Business Excellence Awards
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Do you feel that hint of a chill starting to swirl through the housing market? The cooling is slight but it’s for real. Home prices are not rising as fast in most metropolitan areas as they did earlier this year and much of 2012. Multiple bid competitions – fierce in many places this spring and late last year – aren’t as intense. Inventories of homes for sale have increased this summer, reversing near droughts of listings that helped fuel higher prices.
Add in rising mortgage rates, and you’ve got a distinct, measurable momentum shift in the pace of the housing recovery. The recovery is still well under way – it’s just not as effervescent as it once was.
Consider some of the key numbers:
• Asking prices on homes listed for sale declined by one-third of a percent in July, the first drop on a monthly basis since last November, according to data compiled by Trulia.com. Quarter-to-quarter data through July confirm the moderating trend line.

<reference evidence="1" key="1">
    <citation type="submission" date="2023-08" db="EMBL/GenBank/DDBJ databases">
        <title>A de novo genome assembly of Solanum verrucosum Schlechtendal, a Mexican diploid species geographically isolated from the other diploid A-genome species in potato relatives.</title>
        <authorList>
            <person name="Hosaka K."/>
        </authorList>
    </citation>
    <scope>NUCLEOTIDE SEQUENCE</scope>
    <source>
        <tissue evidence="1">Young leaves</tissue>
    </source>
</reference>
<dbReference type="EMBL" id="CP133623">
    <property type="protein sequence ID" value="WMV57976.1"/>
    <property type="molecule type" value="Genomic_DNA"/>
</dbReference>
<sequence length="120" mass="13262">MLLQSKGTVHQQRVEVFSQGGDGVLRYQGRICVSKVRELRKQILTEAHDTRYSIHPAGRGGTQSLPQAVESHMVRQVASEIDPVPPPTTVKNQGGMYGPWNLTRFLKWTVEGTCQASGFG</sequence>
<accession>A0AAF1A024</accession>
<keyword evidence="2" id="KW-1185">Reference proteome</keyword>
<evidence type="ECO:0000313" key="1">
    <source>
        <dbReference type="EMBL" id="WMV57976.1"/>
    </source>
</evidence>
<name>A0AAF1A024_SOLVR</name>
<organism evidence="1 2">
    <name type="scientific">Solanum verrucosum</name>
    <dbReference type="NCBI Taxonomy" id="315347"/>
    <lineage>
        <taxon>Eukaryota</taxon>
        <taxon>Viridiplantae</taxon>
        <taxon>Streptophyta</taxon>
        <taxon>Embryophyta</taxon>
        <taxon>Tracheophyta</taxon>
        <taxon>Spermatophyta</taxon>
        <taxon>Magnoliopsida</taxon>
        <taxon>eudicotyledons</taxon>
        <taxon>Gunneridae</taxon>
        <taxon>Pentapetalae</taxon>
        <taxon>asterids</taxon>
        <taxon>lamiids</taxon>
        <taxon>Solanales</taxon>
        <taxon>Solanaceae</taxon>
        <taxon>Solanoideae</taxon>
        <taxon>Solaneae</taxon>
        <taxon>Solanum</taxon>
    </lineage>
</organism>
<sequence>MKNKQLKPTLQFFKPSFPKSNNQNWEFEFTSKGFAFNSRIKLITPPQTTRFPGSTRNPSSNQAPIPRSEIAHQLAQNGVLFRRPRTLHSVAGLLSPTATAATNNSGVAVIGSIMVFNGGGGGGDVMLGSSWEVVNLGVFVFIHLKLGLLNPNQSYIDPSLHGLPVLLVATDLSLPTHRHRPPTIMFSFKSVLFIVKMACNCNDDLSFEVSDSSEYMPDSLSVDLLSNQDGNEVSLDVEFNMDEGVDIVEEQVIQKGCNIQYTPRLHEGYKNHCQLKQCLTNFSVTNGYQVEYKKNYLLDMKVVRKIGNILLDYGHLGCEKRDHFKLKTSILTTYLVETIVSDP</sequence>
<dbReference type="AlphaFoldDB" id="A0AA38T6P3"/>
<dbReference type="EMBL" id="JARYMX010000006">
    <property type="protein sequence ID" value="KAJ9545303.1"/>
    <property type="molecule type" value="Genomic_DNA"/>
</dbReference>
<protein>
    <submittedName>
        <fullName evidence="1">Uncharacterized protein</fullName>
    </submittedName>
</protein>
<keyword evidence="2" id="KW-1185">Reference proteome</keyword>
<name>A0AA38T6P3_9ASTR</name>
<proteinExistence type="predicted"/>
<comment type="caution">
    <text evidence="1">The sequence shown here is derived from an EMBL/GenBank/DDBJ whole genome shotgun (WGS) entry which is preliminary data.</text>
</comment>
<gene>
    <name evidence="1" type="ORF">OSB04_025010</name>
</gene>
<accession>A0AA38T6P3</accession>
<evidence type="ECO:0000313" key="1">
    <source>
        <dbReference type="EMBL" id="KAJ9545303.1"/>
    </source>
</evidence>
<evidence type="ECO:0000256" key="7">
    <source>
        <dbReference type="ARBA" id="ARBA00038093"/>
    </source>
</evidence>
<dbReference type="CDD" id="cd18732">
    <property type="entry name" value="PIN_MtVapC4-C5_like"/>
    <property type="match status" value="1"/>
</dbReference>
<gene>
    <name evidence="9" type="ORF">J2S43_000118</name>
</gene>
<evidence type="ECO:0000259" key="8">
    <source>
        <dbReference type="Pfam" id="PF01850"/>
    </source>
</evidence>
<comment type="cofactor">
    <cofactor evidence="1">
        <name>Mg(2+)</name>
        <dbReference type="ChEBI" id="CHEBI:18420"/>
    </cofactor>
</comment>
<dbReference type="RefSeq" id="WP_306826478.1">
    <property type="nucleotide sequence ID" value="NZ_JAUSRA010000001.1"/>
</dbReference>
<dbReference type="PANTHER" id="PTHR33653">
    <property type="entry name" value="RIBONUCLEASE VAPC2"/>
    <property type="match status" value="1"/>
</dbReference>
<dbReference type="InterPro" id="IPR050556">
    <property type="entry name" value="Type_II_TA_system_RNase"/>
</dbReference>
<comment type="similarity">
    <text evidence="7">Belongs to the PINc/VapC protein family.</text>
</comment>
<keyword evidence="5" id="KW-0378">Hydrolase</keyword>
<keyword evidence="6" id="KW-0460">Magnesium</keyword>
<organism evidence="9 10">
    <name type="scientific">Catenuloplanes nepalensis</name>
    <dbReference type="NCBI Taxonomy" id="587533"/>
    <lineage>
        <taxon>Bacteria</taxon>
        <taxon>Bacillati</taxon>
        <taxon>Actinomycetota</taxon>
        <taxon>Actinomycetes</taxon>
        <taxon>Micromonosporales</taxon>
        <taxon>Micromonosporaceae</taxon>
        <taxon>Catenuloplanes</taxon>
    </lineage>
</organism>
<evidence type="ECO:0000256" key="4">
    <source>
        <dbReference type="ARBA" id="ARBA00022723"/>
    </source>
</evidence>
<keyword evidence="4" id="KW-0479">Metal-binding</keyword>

• Pending home sales – under contract but not yet closed – dropped by four-tenths of a percent in June, according to the National Association of Realtors. Resales of houses in June dipped by 1.2 percent.
• Inventories of homes listed for sale rose in a number of the hottest markets recently, after hovering near record lows for a year or more. Low inventories stoke buyer competition and bidding wars that can send prices up sharply. More plentiful inventories give buyers more to choose from and tend to calm things down. According to data compiled by realtor.com from multiple listing services around the country, inventories of homes listed for sale rose 7.8 percent during July in Los Angeles; 12.5 percent in San Diego; 8.3 percent in Seattle; 6.5 percent in Tampa-St. Petersburg and 4.5 percent in Boston. Trulia estimates that nationwide inventories of homes for sale are up 6 percent since January.
• Not as many potential buyers are out shopping, and it’s not just because it’s summer and everybody is at the beach. Redfin, the online real estate brokerage, measured a 3.5 percent drop in home showings by agents last month. That compares with a 3.1 percent monthly gain a year earlier. Not surprisingly, signed contract offers were down by 11 percent in July compared with June. Plus the number of multiple bid competitions is dropping in major markets – down by 5.3 percentage points from June to July alone. In San Diego, the monthly decline exceeded 10 percent. Redfin says it’s detecting signs of “buyer fatigue.”